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Film Review: Okuribito or Departures

Essay by   •  June 21, 2011  •  Book/Movie Report  •  876 Words (4 Pages)  •  1,403 Views

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Film Review: Okuribito or Departures

The movie Departures, set in Japan, is a beautiful reflection on life, death, family, and finding your calling. This film follows a man named Daigo, a freshly unemployed, young cellist, from Tokyo back to his home town Yamagata, with his wife Mika, to live in his childhood home that was left to him by his mother. This brings up unsettling emotions about his father who left him and his mother when he was six years old.

Needing a new job, Daigo is excited to notice a help wanted ad mentioning departures which he and his wife assume means working as a tour guide or travel agent. He goes to an interview with the owner of the company, Sasaki who immediately hires Daigo and offers a great sum of money as he's salary. He then learns that there was a misprint in the ad and the word "departures" was actually suppose to say "the departed." The job involved working with the dead and preparing them for burial. Though he is very perturbed with the idea of being around dead bodies, he is in need of a job and is especially persuaded by Sasaki and the large salary that he offered.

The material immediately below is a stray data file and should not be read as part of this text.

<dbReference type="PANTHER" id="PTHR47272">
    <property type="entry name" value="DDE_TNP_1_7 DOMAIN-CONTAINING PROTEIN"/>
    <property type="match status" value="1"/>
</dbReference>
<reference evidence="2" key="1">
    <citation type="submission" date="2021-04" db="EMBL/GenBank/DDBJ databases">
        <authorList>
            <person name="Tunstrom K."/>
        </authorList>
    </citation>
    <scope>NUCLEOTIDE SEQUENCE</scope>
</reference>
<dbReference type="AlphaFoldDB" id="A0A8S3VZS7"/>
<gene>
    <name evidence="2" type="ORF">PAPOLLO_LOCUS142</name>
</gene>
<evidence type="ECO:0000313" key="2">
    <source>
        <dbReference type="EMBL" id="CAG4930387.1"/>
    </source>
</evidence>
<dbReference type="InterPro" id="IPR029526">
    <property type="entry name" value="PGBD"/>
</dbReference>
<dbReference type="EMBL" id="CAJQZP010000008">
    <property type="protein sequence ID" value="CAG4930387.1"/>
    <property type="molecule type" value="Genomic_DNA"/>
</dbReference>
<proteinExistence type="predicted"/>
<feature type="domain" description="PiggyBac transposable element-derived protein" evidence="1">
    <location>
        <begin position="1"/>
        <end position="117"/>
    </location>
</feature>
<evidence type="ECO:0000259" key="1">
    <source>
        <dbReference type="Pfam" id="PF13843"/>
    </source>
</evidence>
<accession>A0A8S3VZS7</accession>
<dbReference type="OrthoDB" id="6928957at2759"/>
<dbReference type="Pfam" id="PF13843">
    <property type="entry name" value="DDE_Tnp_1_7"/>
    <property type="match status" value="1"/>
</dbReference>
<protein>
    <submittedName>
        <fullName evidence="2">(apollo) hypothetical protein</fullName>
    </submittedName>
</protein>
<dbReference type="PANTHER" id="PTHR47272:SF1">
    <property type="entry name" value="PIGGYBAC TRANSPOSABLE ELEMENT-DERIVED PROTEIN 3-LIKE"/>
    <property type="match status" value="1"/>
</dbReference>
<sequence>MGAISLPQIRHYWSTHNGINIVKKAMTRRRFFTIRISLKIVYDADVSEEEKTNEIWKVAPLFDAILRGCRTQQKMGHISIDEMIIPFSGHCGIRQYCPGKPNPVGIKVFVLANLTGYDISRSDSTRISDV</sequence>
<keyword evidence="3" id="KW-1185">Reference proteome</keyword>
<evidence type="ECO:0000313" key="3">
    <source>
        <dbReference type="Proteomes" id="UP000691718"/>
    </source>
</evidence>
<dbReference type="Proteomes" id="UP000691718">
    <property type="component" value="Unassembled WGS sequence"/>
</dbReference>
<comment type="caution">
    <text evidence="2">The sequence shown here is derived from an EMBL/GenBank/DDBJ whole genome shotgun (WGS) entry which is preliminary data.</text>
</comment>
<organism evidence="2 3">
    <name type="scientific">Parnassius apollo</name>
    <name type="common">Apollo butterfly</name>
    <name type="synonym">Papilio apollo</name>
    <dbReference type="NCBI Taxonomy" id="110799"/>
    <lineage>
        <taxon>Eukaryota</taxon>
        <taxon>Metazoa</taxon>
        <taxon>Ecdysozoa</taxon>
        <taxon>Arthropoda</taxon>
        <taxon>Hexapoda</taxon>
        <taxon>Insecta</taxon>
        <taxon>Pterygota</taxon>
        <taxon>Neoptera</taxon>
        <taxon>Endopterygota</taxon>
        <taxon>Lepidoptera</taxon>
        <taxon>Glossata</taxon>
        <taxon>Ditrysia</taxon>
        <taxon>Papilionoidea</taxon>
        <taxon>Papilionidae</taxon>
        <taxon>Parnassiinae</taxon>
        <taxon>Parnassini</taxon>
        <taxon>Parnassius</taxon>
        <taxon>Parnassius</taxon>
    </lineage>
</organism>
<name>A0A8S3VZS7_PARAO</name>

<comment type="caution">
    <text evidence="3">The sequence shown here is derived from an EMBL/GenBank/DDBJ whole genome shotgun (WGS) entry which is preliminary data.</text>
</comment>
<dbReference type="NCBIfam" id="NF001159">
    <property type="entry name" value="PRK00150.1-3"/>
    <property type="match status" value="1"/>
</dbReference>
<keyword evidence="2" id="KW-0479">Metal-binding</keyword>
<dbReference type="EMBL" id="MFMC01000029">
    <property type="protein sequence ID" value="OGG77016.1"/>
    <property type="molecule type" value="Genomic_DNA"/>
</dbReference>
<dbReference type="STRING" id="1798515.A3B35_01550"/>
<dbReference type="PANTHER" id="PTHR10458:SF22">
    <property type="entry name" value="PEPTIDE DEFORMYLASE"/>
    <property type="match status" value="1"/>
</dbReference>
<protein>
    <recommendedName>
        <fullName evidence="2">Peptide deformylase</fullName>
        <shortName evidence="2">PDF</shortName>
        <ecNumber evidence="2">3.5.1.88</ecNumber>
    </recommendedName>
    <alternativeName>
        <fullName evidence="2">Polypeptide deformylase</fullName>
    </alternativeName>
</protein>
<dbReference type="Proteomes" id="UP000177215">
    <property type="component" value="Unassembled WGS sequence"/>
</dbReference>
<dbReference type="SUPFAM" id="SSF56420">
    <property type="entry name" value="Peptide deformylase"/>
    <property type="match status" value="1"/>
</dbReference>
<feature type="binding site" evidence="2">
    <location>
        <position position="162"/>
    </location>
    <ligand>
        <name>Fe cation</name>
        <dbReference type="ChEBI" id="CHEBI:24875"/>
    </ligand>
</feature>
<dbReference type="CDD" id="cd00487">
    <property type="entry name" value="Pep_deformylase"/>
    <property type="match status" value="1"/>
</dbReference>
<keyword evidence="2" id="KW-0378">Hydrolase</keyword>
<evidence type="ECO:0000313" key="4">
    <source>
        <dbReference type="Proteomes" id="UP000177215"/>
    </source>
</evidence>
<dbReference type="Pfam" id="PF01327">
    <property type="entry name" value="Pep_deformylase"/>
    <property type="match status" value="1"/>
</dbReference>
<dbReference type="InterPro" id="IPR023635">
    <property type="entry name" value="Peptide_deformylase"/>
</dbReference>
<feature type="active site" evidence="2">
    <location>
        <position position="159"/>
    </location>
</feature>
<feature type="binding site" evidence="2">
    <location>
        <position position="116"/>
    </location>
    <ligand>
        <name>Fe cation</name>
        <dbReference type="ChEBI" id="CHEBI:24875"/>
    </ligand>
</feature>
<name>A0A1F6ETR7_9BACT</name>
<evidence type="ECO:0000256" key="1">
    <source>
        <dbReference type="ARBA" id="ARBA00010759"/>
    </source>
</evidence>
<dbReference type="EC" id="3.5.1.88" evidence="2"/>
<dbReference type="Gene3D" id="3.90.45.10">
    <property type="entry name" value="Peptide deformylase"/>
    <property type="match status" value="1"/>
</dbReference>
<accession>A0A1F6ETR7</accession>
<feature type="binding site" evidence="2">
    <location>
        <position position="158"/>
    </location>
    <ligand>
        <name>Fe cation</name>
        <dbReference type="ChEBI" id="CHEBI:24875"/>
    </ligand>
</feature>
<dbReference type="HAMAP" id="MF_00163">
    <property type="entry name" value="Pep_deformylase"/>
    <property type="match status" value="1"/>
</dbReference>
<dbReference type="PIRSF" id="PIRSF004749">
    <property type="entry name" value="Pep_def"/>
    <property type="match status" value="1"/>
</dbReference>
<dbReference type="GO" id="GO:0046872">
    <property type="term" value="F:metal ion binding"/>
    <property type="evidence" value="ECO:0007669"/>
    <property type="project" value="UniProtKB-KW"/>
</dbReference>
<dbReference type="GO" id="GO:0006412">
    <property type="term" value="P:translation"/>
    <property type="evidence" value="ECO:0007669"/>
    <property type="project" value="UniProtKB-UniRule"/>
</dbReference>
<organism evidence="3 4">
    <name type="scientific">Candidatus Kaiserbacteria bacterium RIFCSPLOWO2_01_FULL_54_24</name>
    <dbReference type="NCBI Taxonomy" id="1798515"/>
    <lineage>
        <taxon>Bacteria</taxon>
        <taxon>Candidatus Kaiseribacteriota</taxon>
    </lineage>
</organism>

So embarrassed and troubled by he's new job, Daigo decides to not let Mika and the people around him know exactly what it is that he does. As Daigo starts to go on more and more jobs with his boss Sasaki, he begins to realize that there is a true art form in preparing the bodies of the recently deceased for their trip to the afterlife. He also realizes the emotional satisfaction it brings to the families. Daigo gradually gains a greater appreciation for life. Mika finally finds out about the job and is disgusted because it is seen as being "dirty" and not a suitable job in the Japanese culture. But Daigo refuses to give up his passion of helping to ensure that the dead receive a proper send off from this state of being.

I feel this movie was a fascinating way to learn about this aspect of the Japanese culture. It was such a moving and beautiful exploration of the role that death plays in life and the importance of those whose job it is to deal with the dead on our behalf. The profession that is shown in this film is called nokan or casketing, which means one who prepares the dead for burial. Casketing involves a ceremonial washing of the body and making up of the face. In the U.S. this is something that is done behind closed doors where in Japan this act is done in front of the mourners as part of the funeral process.

There is one part in the movie where Daigo and Sasaki arrive to the job five minutes late and the husband of the deceased women is extremely infuriated and expresses this by degrading the job they do. Sasaki as such elegance in the way he performs his task, making sure everything is done perfectly. As he was making up the women's face he asks for her favorite lipstick so that he may put it on her. After they put her in

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